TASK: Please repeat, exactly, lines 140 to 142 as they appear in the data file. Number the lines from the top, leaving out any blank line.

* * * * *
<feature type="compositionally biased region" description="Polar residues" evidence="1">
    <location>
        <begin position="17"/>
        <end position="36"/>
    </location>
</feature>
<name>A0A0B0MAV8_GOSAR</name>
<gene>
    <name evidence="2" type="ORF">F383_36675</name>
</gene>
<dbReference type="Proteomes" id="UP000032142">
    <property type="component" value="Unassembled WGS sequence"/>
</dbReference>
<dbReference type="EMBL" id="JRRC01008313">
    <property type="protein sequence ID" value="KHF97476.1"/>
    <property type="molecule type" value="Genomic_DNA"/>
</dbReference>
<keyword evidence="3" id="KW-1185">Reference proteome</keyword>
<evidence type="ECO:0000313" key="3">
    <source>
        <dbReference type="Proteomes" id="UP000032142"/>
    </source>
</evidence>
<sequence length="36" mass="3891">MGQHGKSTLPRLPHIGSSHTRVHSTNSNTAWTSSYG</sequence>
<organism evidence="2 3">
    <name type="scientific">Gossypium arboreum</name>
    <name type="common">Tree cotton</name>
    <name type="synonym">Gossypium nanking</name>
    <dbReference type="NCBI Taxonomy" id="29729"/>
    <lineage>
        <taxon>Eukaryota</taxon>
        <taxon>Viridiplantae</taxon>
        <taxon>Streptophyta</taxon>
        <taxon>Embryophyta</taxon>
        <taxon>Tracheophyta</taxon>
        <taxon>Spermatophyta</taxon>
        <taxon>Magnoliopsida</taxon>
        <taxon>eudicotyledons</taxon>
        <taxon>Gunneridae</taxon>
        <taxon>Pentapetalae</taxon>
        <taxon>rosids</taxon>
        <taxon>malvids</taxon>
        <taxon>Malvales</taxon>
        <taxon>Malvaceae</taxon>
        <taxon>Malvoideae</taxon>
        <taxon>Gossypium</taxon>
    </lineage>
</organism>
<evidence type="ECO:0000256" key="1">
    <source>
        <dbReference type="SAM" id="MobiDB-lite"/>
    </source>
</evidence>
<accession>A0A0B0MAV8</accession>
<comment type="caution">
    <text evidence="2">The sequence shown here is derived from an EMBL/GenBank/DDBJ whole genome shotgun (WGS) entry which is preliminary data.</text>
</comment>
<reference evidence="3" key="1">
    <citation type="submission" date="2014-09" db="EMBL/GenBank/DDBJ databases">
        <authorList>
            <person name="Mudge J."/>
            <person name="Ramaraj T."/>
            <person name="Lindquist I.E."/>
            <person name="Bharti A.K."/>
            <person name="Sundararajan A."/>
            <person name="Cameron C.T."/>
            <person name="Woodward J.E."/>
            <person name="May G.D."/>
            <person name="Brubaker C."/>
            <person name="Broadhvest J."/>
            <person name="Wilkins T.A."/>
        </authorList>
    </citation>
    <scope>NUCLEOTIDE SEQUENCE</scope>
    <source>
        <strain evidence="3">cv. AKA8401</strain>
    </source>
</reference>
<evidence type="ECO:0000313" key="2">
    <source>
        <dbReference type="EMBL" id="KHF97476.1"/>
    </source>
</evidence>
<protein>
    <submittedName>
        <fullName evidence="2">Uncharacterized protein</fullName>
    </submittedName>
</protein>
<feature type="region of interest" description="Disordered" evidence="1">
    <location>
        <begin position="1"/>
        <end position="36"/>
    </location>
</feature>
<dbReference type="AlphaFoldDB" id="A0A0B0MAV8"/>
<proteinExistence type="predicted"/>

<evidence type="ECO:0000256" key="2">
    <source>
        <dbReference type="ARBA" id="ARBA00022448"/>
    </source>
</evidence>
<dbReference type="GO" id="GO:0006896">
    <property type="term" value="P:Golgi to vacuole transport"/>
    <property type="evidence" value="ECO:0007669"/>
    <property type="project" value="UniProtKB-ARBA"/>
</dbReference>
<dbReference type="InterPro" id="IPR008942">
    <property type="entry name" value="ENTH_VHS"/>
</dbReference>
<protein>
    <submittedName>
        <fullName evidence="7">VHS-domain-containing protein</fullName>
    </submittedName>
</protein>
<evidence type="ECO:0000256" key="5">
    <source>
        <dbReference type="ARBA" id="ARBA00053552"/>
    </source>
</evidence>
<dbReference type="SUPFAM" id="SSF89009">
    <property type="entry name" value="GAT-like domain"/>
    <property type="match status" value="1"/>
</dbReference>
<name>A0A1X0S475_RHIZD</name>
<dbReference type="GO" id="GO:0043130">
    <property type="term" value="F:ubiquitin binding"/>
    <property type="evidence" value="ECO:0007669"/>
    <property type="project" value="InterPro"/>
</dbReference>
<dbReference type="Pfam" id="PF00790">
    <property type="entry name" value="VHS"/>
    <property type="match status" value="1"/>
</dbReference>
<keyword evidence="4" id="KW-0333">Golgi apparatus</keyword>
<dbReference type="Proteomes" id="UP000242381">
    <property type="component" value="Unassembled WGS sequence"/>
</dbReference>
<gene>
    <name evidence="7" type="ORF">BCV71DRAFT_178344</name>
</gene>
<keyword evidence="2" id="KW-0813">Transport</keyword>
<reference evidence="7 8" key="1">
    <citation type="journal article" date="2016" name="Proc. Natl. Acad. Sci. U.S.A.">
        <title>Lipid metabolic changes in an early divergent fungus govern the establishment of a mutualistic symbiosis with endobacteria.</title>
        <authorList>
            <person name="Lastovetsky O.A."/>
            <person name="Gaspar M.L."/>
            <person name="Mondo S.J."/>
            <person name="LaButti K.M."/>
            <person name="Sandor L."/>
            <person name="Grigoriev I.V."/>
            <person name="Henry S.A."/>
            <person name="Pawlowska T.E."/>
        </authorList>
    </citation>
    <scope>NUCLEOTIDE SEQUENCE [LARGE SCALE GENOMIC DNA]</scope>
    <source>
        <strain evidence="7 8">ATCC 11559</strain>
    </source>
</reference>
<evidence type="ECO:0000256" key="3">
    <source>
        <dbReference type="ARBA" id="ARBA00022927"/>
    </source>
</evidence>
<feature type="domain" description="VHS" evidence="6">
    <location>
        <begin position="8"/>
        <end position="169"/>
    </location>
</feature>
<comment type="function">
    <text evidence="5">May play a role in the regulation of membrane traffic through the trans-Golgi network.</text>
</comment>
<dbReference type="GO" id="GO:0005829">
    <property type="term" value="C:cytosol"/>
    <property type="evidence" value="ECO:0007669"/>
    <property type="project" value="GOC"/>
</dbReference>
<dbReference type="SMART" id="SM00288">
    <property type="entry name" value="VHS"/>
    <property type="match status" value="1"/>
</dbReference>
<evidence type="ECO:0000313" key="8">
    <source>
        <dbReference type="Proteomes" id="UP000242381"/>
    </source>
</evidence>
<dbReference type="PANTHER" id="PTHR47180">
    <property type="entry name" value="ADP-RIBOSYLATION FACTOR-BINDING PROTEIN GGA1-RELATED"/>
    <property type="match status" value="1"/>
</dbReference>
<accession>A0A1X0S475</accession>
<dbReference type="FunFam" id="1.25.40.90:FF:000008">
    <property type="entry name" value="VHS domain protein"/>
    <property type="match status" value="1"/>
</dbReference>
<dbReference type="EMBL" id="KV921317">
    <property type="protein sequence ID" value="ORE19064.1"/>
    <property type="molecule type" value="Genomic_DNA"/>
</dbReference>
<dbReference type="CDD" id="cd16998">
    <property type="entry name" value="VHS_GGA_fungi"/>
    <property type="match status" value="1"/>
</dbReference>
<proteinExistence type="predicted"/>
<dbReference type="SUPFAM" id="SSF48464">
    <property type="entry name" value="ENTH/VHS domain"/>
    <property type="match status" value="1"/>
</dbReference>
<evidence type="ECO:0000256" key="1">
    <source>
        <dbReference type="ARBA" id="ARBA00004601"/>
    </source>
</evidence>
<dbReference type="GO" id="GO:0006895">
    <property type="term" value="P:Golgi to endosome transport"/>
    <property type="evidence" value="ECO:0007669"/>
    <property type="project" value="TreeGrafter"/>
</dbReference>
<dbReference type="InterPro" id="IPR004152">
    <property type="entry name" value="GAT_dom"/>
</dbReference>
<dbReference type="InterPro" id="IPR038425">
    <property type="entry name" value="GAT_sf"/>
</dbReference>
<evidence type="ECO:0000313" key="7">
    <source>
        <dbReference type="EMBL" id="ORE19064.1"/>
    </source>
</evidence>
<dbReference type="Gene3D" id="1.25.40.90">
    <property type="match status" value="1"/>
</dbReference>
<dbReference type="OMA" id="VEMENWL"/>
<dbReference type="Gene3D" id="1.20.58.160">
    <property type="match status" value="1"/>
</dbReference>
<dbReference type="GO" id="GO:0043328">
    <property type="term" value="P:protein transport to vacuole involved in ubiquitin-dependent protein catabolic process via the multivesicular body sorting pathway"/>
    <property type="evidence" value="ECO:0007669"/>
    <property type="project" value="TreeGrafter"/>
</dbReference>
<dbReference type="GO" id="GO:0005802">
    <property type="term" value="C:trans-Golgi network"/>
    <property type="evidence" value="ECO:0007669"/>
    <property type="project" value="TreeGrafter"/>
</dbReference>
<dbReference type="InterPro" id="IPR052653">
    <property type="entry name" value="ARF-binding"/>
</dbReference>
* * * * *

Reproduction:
</gene>
<keyword evidence="2" id="KW-0813">Transport</keyword>
<reference evidence="7 8" key="1">